Workers comp rates continue to fall while loss ratios tighten up. Rates began falling overall nationally since 2015 based on a majority of state filings from The National Council on Compensation Insurance (NCCI).
The NCCI reported that it has filed 32 of the typical 38 filings, which provides a good look into the state of premium changes within workers compensation. Apparently, the rate of change for any given state is small, mostly single digits either way, and of the 32 filed, 23 include a decrease in premium filed, 8 states are moving higher, and Illinois, the state to my south is simply amending instead of creating a new filing.
Notable moves include Virginia with a 3.4% overall increase and Oklahoma with a head spinning free fall drop of 14.8%. Otherwise, expect most of the other filings to be within plus or minus about 5% compared to the previous year.
There's more good news for insurers from the filings. The combined ratio is 98%, which is a positive sign that not only have the rates reached an interim top, albeit may continue to fall as insurers are likely to seek greater market share if the book can remain profitable. It's a little early to break out the glasses and bottle of bubbles as the numbers remain preliminary and require verification after the dust settles.
For employers, the numbers suggest a stable outlook for premiums and that's almost always welcomed news. The ability for employers to budget their labor expense in a meaningful way allows for greater job growth and upward wage pressure.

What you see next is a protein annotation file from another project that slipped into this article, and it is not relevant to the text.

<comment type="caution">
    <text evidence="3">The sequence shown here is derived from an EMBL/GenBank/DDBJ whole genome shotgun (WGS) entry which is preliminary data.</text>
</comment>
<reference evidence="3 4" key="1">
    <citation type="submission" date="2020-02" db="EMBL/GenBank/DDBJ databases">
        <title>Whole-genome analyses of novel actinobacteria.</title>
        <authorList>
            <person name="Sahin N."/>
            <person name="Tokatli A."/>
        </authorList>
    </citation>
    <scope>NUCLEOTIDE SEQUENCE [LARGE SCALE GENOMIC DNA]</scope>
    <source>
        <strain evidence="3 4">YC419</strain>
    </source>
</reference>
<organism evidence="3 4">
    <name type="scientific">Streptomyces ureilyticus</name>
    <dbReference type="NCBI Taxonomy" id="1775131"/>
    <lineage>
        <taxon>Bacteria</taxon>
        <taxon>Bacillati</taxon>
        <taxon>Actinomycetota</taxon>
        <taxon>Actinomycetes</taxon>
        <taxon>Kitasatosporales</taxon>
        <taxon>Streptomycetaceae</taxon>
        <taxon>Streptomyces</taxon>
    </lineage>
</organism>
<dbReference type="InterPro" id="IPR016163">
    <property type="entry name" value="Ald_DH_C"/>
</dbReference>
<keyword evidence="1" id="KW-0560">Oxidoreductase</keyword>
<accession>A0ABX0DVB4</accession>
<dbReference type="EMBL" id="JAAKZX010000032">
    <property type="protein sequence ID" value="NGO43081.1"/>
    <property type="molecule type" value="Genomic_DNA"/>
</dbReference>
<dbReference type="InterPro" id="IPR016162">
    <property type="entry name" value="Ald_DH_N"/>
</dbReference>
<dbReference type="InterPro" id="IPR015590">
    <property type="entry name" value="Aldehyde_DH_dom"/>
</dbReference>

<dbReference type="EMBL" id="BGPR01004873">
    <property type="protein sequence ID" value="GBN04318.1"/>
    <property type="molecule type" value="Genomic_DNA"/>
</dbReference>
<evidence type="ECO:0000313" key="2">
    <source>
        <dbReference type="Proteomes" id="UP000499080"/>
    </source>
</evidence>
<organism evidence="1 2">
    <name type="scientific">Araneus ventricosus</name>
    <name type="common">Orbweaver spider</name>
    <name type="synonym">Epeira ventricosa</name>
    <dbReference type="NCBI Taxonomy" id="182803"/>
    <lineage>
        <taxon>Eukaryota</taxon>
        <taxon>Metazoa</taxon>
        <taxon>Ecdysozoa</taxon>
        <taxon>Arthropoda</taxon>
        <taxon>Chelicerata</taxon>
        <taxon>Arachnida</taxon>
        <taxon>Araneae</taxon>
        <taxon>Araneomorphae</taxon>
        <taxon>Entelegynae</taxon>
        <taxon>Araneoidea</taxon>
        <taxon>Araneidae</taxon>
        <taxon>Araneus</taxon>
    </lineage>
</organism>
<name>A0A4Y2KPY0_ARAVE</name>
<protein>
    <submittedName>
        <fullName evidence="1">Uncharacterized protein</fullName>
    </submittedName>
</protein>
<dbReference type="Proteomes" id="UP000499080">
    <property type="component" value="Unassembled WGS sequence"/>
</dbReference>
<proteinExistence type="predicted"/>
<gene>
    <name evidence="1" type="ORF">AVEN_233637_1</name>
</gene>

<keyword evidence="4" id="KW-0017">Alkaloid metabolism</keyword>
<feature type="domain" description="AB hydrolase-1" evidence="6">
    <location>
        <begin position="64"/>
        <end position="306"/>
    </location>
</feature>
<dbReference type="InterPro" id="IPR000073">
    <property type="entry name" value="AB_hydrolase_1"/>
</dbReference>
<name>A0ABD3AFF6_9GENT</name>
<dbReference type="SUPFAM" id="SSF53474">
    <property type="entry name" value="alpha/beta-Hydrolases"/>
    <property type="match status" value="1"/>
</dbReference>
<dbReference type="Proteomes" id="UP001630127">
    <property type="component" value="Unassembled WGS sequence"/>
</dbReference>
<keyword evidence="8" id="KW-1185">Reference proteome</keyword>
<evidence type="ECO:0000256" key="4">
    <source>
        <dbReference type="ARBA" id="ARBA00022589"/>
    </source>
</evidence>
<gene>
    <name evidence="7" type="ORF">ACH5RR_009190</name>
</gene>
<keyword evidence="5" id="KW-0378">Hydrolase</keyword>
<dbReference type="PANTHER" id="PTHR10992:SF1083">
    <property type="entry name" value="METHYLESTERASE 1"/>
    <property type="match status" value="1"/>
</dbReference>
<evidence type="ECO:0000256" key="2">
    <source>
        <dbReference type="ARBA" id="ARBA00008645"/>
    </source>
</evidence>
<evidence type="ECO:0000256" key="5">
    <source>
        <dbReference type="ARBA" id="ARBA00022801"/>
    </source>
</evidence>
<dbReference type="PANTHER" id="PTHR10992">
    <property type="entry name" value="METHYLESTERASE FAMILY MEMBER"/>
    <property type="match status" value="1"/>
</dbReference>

Donna Urben, vice president and workers compensation product manager at Erie Insurance stated “This is approximately the third-plus year of consecutive loss cost decrease, for a majority of the states,” and (rates) “are driven by frequency and severity trends”—and that “frequency trends have been on the decline for many years now.” according to Independent Agent magazine.
Matt Lyon, head of workers compensation at Farmers Insurance Group and its subsidiary Foremost Insurance Group, says workers comp insurers are enjoying a profitable experience in workers compensation underwriting and added “Most companies are profitable, investment returns are low, and you couple that with negative rates coming through—I would describe it as a very competitive market going into 2016,” he says. “You’ll see that balanced with a sense of discipline because carriers don’t want to repeat the mistakes of the past.” Foremost Insurance Group is a carrier we work with for home, auto, motorcycle, dwelling, and specialty coverage in several states.
According to Lyon, carriers should expect to see greater markets in high-hazard business as carriers reach for premium and that's a welcome sign for many employers – “Companies have really good underwriting margins right now, so they’re looking to grow,” he points out. “As an example, for people that do roofing, years ago many carriers would have said, ‘No, that belongs in the E&S market or the assigned risk market.’ But we’re starting to see more carriers entertain those kinds of risks now.” As an agency that has many roofing contractors for clients, seeing greater workers compensation insurance providers available is fantastic news. Normally, I place roofing and many other class codes into any given state's assigned risk pool. It's a shame because I believe the pool is profitable overall, meaning carriers are missing opportunity.
Robert Weinstein is a husband, dad, stock market junkie, real estate broker, and of course…Insurance agent. Interests include my family, economics, marketing, technology, real estate, finance/investing, history, and Asia.
Robert’s insurance expertise includes having the designation of Certified in Long-Term Care (CLTC) and assist in asset protection for families with members entering retirement.
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